Yemeni VP announces he'll run for president

Abdurabuh Mansur Hadi, Yemen's vice president and acting leader, opened his election campaign Tuesday in Sanaa.

Story highlights

  • President Ali Abdullah Saleh is set to step down after February 21 elections
  • Protests against Saleh have been ongoing since last year
  • Acting leader Abdurabu Mansur Hadi promises to solve Yemen's crises
Yemeni Vice President Abdurabu Mansur Hadi kicked off his presidential campaign Tuesday, announcing he will run in the February 21 election.
In a large gathering with hundreds of senior government officials representing all political factions, Hadi said he is seeking a new direction for Yemen. The nation has been wracked by unrest, including protests against current President Ali Abdullah Saleh, since early last year, when pro-democratic uprisings spread across the Arab world.
Hadi promised Tuesday a national dialogue involving all political forces would happen immediately after he takes power, saying that will serve as an oasis for effective dialogue based on openness, equity and mutual respect.
The Yemeni people are not able to exercise more patience, he said, as they have already borne more than they can stand in the crisis.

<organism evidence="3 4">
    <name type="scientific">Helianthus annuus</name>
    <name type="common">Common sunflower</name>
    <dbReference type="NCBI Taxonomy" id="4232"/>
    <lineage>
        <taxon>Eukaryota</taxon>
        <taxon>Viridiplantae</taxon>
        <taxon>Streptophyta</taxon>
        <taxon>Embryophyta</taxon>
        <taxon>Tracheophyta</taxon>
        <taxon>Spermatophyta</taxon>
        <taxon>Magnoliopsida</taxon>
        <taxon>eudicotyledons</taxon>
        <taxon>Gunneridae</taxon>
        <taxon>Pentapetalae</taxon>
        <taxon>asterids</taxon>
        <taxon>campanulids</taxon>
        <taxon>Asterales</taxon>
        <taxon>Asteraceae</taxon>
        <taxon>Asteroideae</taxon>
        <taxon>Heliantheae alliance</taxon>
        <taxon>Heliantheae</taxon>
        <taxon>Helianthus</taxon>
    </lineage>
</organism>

Demonstrators have continued their protests against Saleh, despite a power transfer deal that is supposed to lead to his departure.
Under the plan forged by the Gulf Cooperation Council, Saleh -- who's been in office for 33 years -- will step down after the February 21 elections and will receive immunity from prosecution.
Executive powers have already been transferred to Hadi. The power transfer deal, signed in November, states that Saleh's deputy would succeed him in power for a term of two years.
However, Hadi insisted on running for election, saying his presidency is not official unless he is chosen by the people.
The vice president stressed there will be no red lines when it comes to solving Yemen's crises. Other priorities include stabilizing the country, and striving for a civil nation where rights and freedoms are recognized, he said.
Hadi praised the demonstrators, most of whom are youths, saying they all along had hoped to see a new future for the country.
In a move that surprised experts, Hadi did not mention Saleh in his speech.
"Hadi made it clear that the Saleh regime is over and he is seeking to be looked at as a president for a nation and not for a political party," said Abdul Salam Mohammed, director of the Sanaa-based Abaad Strategic Center.
Saleh is currently seeking medical treatment in the United States for wounds he suffered in an assassination attempt in the presidential palace in June 2011.
A number of leading youth movements welcomed the elections and called them a step in the right direction for Yemen.
But not all youths consider their revolution over yet. Activists were cautious in openly accepting Hadi as the country's next ruler.
"Our main goal during our revolution is to oust Ali Saleh from power. This will be accomplished in two weeks, but his family is still in control of the country's military," said Sanaa youth activist Mohammed Hashem.
He added, "Saleh's corrupt inner circle are still allowed to be involved in politics, so we are long from calling it over."